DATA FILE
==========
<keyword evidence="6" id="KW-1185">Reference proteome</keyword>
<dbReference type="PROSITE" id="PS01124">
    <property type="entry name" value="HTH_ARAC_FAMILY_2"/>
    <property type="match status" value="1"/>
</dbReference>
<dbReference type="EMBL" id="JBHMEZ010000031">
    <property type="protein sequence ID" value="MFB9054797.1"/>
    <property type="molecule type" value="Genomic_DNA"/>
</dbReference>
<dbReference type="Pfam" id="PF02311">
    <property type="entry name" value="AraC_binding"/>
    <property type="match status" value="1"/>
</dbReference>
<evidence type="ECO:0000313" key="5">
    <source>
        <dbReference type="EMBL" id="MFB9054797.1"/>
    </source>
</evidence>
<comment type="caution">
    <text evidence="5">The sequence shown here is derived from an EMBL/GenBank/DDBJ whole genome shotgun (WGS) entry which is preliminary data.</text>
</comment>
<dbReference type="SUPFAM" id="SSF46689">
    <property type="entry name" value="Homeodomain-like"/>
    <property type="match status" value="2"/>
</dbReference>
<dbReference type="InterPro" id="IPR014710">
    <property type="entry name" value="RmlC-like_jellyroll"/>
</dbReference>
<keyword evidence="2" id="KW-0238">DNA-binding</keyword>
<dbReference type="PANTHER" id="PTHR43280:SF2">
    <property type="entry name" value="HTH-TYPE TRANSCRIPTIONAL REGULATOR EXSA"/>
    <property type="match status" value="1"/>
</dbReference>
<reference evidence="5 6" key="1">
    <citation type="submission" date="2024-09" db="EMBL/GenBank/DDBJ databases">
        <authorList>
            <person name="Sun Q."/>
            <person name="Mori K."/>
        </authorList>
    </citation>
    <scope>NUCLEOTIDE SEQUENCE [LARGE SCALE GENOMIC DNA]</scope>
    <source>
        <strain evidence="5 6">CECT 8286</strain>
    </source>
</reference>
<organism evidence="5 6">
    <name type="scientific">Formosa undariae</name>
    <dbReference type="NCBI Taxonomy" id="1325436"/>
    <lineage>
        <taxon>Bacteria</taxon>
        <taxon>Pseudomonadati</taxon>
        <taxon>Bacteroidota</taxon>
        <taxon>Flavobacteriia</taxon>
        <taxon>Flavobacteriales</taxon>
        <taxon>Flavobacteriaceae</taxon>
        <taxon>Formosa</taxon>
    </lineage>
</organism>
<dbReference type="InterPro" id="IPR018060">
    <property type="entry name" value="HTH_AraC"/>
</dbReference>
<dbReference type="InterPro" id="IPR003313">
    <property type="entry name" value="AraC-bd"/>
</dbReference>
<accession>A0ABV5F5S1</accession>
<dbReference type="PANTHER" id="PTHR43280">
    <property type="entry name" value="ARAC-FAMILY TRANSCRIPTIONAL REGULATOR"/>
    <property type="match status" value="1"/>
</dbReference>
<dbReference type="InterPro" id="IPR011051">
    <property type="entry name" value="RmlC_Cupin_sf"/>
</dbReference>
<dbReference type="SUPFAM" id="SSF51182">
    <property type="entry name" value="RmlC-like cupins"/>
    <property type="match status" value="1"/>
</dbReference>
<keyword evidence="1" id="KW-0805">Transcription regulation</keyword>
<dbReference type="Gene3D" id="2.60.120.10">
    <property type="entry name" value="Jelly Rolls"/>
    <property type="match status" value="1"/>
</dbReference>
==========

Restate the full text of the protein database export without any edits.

<keyword evidence="6" id="KW-1185">Reference proteome</keyword>
<dbReference type="PROSITE" id="PS01124">
    <property type="entry name" value="HTH_ARAC_FAMILY_2"/>
    <property type="match status" value="1"/>
</dbReference>
<dbReference type="EMBL" id="JBHMEZ010000031">
    <property type="protein sequence ID" value="MFB9054797.1"/>
    <property type="molecule type" value="Genomic_DNA"/>
</dbReference>
<dbReference type="Pfam" id="PF02311">
    <property type="entry name" value="AraC_binding"/>
    <property type="match status" value="1"/>
</dbReference>
<evidence type="ECO:0000313" key="5">
    <source>
        <dbReference type="EMBL" id="MFB9054797.1"/>
    </source>
</evidence>
<comment type="caution">
    <text evidence="5">The sequence shown here is derived from an EMBL/GenBank/DDBJ whole genome shotgun (WGS) entry which is preliminary data.</text>
</comment>
<dbReference type="SUPFAM" id="SSF46689">
    <property type="entry name" value="Homeodomain-like"/>
    <property type="match status" value="2"/>
</dbReference>
<dbReference type="InterPro" id="IPR014710">
    <property type="entry name" value="RmlC-like_jellyroll"/>
</dbReference>
<keyword evidence="2" id="KW-0238">DNA-binding</keyword>
<dbReference type="PANTHER" id="PTHR43280:SF2">
    <property type="entry name" value="HTH-TYPE TRANSCRIPTIONAL REGULATOR EXSA"/>
    <property type="match status" value="1"/>
</dbReference>
<reference evidence="5 6" key="1">
    <citation type="submission" date="2024-09" db="EMBL/GenBank/DDBJ databases">
        <authorList>
            <person name="Sun Q."/>
            <person name="Mori K."/>
        </authorList>
    </citation>
    <scope>NUCLEOTIDE SEQUENCE [LARGE SCALE GENOMIC DNA]</scope>
    <source>
        <strain evidence="5 6">CECT 8286</strain>
    </source>
</reference>
<organism evidence="5 6">
    <name type="scientific">Formosa undariae</name>
    <dbReference type="NCBI Taxonomy" id="1325436"/>
    <lineage>
        <taxon>Bacteria</taxon>
        <taxon>Pseudomonadati</taxon>
        <taxon>Bacteroidota</taxon>
        <taxon>Flavobacteriia</taxon>
        <taxon>Flavobacteriales</taxon>
        <taxon>Flavobacteriaceae</taxon>
        <taxon>Formosa</taxon>
    </lineage>
</organism>
<dbReference type="InterPro" id="IPR018060">
    <property type="entry name" value="HTH_AraC"/>
</dbReference>
<dbReference type="InterPro" id="IPR003313">
    <property type="entry name" value="AraC-bd"/>
</dbReference>
<accession>A0ABV5F5S1</accession>
<dbReference type="PANTHER" id="PTHR43280">
    <property type="entry name" value="ARAC-FAMILY TRANSCRIPTIONAL REGULATOR"/>
    <property type="match status" value="1"/>
</dbReference>
<dbReference type="InterPro" id="IPR011051">
    <property type="entry name" value="RmlC_Cupin_sf"/>
</dbReference>
<dbReference type="SUPFAM" id="SSF51182">
    <property type="entry name" value="RmlC-like cupins"/>
    <property type="match status" value="1"/>
</dbReference>
<keyword evidence="1" id="KW-0805">Transcription regulation</keyword>
<dbReference type="Gene3D" id="2.60.120.10">
    <property type="entry name" value="Jelly Rolls"/>
    <property type="match status" value="1"/>
</dbReference>